Degree Name

Doctor of Philosophy


School of Biological Sciences


Streptococcus pyogenes (Group A Streptococcus; GAS) is a Gram-positive pathogen that causes a wide range of infections and diseases in humans. These infections can range from the mild infections that are common such as pharyngitis and impetigo, to the more serious and rare infections such as necrotising fasciitis and rheumatic heart disease. Since the 1980s there has been a resurgence of GAS invasive infections in western countries, however the major disease burden lies in Indigenous populations and developing nations. Of great concern are the endemic outbreaks in Aboriginal populations of northern Australia. There has been a large body of research into the mechanism of invasive disease, however the pathogenesis of GAS is yet to be fully understood. GAS contains several virulence factors at the cell surface, and it is thought that interactions between these virulence determinants and host proteins may serve as a vehicle for the initiation and progression of streptococcal infection.

One host protein that is often implicated in streptococcal infection is the serine protease plasminogen. Plasminogen has the ability to degrade fibrin clots, components of the extracellular matrix, and contribute to cell migration. GAS has several plasminogen binding receptors at the cell surface, two of which are classically known for their role in the glycolytic pathway. These are streptococcal surface enolase (SEN) and glyceraldehyde-3-phosphate dehydrogenase (GAPDH), and are the focus of this research.

In this study, SEN was expressed and purified using an E. coli expression system, then polyclonal antisera was raised to detect the protein in subsequent experiments. Functional studies on the purified recombinant protein found that it was enzymatically active as it was able to convert 2-phosphoglycerate to phosphoenolpyruvate at a rate of 0.123 μmol min-1 μg-1. The ability of SEN to bind Glu-plasminogen was also confirmed using ligand blot analysis and surface plasmon resonance, where binding to immobilised plasminogen of approximately 420 response units was observed. Using CDspectroscopy it was observed that SEN contained approximately 48% α-helices. Structural characterisation confirmed that like other bacterial enolases, SEN was found to exist as an octamer as determined by mass spectrometry, with a collision crosssection calculated to be 12,763 ± 580 Ǻ2. The octamer was comprised of a tetramer of dimers as depicted by homology modelling and the estimated cross-section of the molecule corresponded well with the measured value.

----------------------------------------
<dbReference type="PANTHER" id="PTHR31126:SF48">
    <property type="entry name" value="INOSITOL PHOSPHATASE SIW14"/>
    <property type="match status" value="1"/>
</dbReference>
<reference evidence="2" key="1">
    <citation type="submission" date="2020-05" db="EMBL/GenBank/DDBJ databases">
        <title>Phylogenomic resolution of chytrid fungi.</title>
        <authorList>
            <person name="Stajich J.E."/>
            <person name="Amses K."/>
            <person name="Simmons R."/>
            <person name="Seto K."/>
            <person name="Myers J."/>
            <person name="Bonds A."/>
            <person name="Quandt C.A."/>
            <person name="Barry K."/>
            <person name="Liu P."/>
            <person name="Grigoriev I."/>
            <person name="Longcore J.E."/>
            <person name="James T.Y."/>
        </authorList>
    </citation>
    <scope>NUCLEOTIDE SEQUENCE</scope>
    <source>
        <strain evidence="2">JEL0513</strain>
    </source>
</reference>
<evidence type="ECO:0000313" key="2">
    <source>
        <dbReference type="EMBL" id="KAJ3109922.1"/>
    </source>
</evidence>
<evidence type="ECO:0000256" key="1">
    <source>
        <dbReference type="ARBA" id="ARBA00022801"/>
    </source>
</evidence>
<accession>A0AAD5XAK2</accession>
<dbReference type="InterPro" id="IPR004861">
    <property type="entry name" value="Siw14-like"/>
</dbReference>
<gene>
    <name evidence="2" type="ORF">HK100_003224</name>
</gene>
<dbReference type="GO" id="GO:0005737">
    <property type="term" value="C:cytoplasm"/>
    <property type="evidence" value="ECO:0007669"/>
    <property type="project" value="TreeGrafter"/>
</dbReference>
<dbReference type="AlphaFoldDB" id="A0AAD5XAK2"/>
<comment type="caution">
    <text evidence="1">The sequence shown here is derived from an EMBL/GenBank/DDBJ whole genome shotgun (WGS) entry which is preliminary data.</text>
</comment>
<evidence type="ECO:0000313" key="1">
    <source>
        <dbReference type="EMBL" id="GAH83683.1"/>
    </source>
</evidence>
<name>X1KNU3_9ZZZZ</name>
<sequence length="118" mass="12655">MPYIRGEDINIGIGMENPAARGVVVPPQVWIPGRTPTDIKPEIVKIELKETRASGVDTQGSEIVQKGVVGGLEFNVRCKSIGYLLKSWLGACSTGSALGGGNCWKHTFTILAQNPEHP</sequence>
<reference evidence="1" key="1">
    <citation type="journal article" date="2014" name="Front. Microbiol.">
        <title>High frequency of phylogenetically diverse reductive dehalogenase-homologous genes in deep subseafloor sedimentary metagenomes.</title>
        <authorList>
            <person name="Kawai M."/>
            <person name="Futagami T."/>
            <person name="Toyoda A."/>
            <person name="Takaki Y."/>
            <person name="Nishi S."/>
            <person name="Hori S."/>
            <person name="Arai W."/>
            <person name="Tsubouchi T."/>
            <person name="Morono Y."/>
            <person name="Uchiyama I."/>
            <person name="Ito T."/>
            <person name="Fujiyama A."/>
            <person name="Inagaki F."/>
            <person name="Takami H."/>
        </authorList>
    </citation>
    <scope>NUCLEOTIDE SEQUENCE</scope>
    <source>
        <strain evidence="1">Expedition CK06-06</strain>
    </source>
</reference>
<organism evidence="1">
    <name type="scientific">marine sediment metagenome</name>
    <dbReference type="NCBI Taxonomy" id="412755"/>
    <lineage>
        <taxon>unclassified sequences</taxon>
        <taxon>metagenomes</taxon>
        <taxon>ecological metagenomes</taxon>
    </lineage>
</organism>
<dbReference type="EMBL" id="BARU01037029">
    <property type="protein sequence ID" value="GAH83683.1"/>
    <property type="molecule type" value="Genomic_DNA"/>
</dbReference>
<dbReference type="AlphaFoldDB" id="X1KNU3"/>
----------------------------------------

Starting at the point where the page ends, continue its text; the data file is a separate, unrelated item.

To further characterise the mechanism of plasminogen binding by SEN, several exposed lysine residues, as determined by molecular modelling, were chosen and substituted for another amino acid. Lysine residues were of interest as they are primarily implicated in the interaction with the kringle domains of plasminogen. Functionally, it was found that the enzymatic activity was retained for SENK252A+K255A, SENK261A, SENK304A, SENK312A, SENK362A and SENK435L, was reduced in SENK252A, SENK255A, SENK285A, SENK334A and SENΔ434- 435, and completely abolished in SENK344E. It was also observed that plasminogen binding ability was greatly diminished for SENK252A+K255A, SENK435L and SENΔ434-435, implying that these residues play a concerted role in the acquisition of plasminogen. Interestingly, the ability to bind human Glu-plasminogen apparently increased for SENK252A, SENK255A, SENK261A, SENK285A, SENK312A, SENK344E and SENK362A. By investigating the structural features of these mutants it was apparent that SENK344E was structurally unstable and this may afford the increase in plasminogen binding ability. Although overall structure in all other mutants was retained, small structural changes not detected by mass spectrometry that may cause relaxation of the octamer might explain the evident increase in plasminogen binding. Regardless, using structural analysis tools in tandem with functional studies highlights the advantage of structure/function analysis in revealing SEN-plasminogen interactions.

The ability of GAPDH to bind several mammalian proteins was also addressed in the work herein. Interaction with human proteins may play a role in the attachment of the bacterium to host tissues, aid in the avoidance of the human defence system, or serve as a mechanism to invade and colonise the host. The gapdh gene was successfully amplified from M1 GAS as a 1.15 kb fragment, and cloned into an E. coli expression system. GAPDH was purified and used to raise polyclonal antisera, which was used to detect the recombinant protein in proceeding experiments. GAPDH was found to bind actin and glu-plasminogen by ligand-blotting techniques. When using the more sensitive ELISA technique, GAPDH was found to also interact with egg-white lysozyme and human lysozyme. GAPDH was not observed to bind myosin or fibrinogen using either technique. The function of GAPDH-lysozyme binding was investigated using lysozyme activity assays, where it was concluded that the binding of lysozyme by GAPDH had no affect on its bacteriolytic ability. Further characterization both structurally and functionally of GAPDH with these mammalian proteins is required to fully understand the role of this multifunctional binding protein in the pathogenicity of GAS.

This work investigated the binding interaction of SEN and host plasminogen, using structural information to validate the observed binding function. The ability of GAPDH to interact with host proteins is also addressed, and the possible advantage of these interactions is discussed. By studying protein-protein interactions and fully understanding the mechanism of binding in terms of structure, therapeutics may subsequently be developed to circumvent infection and the diseases caused by GAS.